Phone calls to the Ministry of Public Security bureau in Inner Mongolia responsible for the teenager’s case rang unanswered Tuesday afternoon.
In 2015, Mr. Bao and his son were stopped at the Beijing airport and prevented from flying to Australia, where the son planned to attend high school. That same night, the authorities broke down the door to the family’s apartment and detained Ms. Wang. She detailed that experience for a chapter in a new book, “The People’s Republic of the Disappeared: Stories From Inside China’s System for Enforced Disappearances.”
Later that year uniformed officers snatched the son from a guesthouse in Myanmar, where he had fled in an effort to eventually make his way to the United States.
Ms. Wang and her husband were formally arrested in 2016. She was accused of subversion of state power, a charge that carries a possible life sentence, and Mr. Bao, a trainee lawyer, was accused of a lesser charge of inciting subversion of state power.
Last year Ms. Wang and her husband were released after she gave a televised confession, disavowing an international award she had won and saying she had been put up to pursue human rights cases by overseas groups. Friends said they did not believe the confession was genuine.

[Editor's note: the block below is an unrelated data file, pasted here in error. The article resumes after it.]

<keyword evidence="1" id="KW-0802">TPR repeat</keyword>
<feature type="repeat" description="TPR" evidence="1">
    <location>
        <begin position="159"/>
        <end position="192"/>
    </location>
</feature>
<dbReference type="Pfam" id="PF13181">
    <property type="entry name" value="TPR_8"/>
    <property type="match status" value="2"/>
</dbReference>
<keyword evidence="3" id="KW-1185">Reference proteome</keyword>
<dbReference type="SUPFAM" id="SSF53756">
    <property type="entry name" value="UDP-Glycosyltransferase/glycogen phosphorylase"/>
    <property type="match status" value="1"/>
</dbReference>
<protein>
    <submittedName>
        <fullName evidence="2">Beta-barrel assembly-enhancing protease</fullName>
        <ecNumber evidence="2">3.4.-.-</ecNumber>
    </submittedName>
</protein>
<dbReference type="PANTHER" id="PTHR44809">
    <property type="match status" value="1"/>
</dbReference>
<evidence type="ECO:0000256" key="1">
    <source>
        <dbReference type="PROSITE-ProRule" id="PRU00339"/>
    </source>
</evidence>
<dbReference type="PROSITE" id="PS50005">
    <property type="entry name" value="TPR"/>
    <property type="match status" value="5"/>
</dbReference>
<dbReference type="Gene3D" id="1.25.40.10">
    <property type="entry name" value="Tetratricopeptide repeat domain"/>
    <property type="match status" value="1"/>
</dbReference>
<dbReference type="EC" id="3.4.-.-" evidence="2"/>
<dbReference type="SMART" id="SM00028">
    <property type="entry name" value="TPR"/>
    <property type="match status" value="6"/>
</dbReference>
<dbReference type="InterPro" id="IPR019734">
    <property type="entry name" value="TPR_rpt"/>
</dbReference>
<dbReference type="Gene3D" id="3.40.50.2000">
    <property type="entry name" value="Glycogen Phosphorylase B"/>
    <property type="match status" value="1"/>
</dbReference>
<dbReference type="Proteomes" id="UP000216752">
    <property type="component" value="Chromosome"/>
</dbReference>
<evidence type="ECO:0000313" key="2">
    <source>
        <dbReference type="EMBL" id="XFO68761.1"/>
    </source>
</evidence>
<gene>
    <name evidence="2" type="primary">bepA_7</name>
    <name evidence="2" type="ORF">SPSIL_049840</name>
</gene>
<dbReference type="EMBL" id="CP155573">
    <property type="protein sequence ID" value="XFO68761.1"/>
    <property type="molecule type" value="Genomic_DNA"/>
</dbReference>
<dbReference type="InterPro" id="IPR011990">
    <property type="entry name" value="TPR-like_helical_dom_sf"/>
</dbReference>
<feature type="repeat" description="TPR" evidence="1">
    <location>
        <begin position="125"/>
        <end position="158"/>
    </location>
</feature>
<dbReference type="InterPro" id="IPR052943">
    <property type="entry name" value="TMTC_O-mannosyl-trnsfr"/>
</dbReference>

Blocking the couple’s son from traveling shows the pressure they remain under even after their release, said Patrick Poon, a Hong Kong-based researcher for Amnesty International.
“It’s incomprehensible and ridiculous how a teenager preparing to study overseas would be accused of possibly ‘endangering national security,’” he wrote by email. “It’s obvious that it’s a retaliation against his parents’ human rights work, in particular for showing their support to Wang Yu’s lawyer Li Yuhan, who has been detained since 9 Oct.”
Zhou Fengsuo, a 1989 Tiananmen protest organizer who now lives in the United States, said he believed the authorities were still concerned about what Ms. Wang would say if she could speak freely.
“This is a provocation from the government,” he said. “Basically, it is a sign they are still paranoid about what happened to him and his parents. They are afraid of the outside world knowing the truth.”
Last weekend another human rights lawyer, Tang Jitian, was prevented from leaving mainland China to travel to Hong Kong for medical treatment, the Hong Kong broadcaster RTHK reported. Mr. Tang lost his law license after defending an…